Implantable cardiac defibrillators and sudden death in recent onset nonischemic cardiomyopathy: Results from IMAC2

Richard Sheppard, Paul J. Mather, Jeffrey D. Alexis, Randall C. Starling, John P. Boehmer, Vinay Thohan, Daniel F. Pauly, David W. Markham, Mark Zucker, Kevin E. Kip, Dennis M. McNamara

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22 Scopus citations


Background: Given the potential for recovery in recent onset nonischemic cardiomyopathy (ROCM), the timing and need for implantable cardioverter- defibrillator (ICDs) remains controversial. We examined the utilization of ICDs and the impact on survival for subjects with ROCM. Methods and Results: An National Heart, Lung, and Blood Institute sponsored registry enrolled 373 subjects with ROCM, all with a left ventricular ejection fraction (LVEF) ≤0.40 and ≤6 months of symptoms. The mean age was 45 ± 14 years, 38% were female, 21% black, 75% New York Heart Association II/III, and the mean LVEF was 0.24 ± 0.08. Survival was comparable for subjects with an ICD within 1 month of entry (n = 43, 1/2/3 year % survival = 97/97/92) and those with no ICD at 1 month (n = 330, % survival = 98/97/95, P =.30) and between those with and without an ICD at 6 months (ICD, n = 73, 1/2/3 year % survival = 98/98/95; no ICD, n = 300, % survival = 98/96/95, P =.95). There were only 6 sudden cardiac deaths (SCD) noted (% survival free from SCD = 99/98/97) and these occurred in 1.9% of subjects without ICD and 0.9% of those with a device (P =.50). Conclusions: In a multicenter cohort of ROCM the risk of SCD was low at 1% per year. Early ICD placement did not impact survival and can be deferred while assessing potential for myocardial recovery.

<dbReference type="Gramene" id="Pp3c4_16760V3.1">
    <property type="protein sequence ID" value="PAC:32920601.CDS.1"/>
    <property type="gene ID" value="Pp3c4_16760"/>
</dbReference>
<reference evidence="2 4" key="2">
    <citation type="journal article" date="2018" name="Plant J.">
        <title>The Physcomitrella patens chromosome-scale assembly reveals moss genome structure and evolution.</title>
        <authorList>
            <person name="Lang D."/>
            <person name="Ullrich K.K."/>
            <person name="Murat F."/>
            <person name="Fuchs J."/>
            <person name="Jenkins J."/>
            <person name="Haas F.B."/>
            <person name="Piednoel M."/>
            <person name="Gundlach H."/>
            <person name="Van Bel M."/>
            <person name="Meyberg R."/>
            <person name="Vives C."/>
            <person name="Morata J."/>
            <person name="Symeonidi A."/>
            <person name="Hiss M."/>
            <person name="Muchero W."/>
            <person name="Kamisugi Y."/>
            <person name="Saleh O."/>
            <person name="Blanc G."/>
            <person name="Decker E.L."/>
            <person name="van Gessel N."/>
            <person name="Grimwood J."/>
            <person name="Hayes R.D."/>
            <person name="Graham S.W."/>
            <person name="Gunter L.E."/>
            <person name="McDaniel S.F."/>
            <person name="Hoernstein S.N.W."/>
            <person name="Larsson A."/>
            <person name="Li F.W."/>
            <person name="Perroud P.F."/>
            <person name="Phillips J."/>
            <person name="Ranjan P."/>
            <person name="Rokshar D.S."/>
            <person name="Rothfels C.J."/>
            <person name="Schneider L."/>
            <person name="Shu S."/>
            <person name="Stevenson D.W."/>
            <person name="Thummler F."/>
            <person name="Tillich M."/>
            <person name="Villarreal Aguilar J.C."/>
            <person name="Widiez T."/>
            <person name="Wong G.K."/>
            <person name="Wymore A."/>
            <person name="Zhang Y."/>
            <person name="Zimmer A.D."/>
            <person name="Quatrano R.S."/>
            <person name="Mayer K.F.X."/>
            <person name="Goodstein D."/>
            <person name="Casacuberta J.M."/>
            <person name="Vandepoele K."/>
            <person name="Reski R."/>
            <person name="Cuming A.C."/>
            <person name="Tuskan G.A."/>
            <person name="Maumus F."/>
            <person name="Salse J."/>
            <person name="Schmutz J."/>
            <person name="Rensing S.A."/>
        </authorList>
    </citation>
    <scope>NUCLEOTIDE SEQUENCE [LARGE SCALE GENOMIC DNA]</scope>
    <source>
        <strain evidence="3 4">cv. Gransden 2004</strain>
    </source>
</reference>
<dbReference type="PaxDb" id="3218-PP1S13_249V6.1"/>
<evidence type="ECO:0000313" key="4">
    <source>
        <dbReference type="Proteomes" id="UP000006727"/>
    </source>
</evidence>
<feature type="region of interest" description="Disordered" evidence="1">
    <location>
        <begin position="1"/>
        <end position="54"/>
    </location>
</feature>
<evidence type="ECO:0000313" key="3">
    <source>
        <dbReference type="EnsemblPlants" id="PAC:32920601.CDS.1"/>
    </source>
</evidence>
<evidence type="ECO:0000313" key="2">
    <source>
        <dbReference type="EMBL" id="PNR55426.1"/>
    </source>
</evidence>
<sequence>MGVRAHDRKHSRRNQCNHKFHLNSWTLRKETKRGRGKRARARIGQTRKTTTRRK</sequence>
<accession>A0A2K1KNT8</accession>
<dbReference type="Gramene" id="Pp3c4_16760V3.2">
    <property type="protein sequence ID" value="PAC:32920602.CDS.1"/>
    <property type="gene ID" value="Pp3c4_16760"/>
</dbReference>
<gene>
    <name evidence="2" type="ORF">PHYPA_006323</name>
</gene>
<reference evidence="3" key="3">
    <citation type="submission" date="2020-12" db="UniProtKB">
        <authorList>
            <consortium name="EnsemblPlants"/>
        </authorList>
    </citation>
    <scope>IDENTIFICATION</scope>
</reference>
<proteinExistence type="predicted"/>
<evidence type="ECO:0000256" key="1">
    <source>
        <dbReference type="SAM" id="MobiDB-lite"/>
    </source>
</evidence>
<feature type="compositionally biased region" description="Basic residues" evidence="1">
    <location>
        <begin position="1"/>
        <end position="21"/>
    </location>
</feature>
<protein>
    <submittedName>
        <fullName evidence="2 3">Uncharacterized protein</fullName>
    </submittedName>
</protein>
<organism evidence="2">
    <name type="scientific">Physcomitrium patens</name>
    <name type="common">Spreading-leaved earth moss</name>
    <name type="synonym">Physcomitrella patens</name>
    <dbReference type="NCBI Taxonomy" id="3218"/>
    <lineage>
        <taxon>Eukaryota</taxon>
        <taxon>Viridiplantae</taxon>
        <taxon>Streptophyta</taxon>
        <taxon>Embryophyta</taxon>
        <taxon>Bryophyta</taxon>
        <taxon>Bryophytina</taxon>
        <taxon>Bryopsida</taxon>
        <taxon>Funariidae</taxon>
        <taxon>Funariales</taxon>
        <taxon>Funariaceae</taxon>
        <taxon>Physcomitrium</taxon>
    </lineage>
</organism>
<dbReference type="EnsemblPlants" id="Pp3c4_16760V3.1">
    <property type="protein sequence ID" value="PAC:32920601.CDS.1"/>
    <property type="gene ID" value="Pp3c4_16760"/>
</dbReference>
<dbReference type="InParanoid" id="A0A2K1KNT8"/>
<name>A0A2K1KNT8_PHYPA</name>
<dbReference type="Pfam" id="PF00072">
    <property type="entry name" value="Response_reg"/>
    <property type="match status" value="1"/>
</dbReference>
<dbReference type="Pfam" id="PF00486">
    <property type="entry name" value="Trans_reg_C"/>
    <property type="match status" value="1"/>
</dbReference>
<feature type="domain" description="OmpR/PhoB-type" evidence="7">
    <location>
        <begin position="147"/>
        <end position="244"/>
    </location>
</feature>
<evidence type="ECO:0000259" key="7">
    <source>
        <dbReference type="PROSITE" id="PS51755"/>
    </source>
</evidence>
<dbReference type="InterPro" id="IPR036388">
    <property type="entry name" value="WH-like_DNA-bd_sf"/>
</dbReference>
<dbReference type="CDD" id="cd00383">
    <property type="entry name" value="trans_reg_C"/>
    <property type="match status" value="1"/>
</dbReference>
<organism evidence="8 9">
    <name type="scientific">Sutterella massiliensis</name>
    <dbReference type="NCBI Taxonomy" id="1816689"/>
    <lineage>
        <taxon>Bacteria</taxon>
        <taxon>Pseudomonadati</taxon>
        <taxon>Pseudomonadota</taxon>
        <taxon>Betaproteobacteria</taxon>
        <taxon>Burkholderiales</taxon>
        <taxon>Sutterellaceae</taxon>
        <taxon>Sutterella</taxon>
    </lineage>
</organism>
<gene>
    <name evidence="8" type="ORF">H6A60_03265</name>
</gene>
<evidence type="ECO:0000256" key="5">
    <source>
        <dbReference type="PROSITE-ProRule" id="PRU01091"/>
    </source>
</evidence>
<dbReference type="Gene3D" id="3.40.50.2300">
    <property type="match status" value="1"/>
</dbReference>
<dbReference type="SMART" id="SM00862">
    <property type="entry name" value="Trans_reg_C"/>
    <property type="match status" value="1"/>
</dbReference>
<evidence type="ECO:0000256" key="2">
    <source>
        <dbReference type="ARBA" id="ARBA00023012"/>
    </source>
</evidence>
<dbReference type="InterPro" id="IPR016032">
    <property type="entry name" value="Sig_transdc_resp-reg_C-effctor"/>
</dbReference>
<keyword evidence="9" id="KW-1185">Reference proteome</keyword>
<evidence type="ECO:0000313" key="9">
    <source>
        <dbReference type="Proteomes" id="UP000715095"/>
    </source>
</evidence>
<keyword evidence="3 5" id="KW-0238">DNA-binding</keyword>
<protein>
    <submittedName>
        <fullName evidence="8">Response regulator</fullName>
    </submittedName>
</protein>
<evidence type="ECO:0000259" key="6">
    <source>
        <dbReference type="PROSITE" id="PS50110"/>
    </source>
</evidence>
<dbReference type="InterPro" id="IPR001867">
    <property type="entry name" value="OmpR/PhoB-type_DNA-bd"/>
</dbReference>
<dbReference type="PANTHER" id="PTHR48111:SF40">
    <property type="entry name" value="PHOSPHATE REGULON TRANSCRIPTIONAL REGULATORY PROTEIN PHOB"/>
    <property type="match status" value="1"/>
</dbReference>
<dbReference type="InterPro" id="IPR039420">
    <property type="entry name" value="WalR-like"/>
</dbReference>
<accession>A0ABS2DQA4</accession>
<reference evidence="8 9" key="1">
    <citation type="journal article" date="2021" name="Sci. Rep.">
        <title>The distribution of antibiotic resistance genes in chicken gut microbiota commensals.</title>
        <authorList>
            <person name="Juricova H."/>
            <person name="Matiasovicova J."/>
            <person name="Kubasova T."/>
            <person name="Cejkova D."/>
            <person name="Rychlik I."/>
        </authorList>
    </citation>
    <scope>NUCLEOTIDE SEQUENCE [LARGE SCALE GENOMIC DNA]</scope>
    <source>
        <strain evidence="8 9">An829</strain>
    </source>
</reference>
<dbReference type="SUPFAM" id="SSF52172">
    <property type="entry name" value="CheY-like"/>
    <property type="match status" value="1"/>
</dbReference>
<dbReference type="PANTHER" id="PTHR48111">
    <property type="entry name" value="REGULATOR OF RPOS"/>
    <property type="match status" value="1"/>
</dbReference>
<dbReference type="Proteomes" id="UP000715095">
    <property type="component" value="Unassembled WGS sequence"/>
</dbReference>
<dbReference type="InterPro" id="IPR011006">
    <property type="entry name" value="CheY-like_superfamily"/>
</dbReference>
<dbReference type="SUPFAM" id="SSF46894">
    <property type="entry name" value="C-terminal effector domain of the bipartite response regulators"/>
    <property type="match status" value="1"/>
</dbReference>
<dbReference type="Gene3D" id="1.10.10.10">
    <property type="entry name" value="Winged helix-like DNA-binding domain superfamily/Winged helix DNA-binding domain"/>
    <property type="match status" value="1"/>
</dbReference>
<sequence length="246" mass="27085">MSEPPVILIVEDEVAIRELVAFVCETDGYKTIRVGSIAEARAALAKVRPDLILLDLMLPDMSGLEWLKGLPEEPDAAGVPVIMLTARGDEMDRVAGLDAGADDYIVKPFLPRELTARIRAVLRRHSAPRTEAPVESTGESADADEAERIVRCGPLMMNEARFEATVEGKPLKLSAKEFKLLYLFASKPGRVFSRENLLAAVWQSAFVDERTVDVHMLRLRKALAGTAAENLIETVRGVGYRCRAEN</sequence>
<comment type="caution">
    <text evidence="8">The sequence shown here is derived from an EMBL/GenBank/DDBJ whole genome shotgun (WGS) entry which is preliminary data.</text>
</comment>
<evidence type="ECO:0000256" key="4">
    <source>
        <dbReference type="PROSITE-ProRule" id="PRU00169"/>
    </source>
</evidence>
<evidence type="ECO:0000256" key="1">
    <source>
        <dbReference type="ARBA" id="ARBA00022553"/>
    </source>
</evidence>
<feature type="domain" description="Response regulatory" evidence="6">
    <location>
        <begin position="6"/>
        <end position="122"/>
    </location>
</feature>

Original languageEnglish (US)
Pages (from-to)675-681
Number of pages7
JournalJournal of Cardiac Failure
Issue number9
StatePublished - Sep 2012

All Science Journal Classification (ASJC) codes

  • Cardiology and Cardiovascular Medicine


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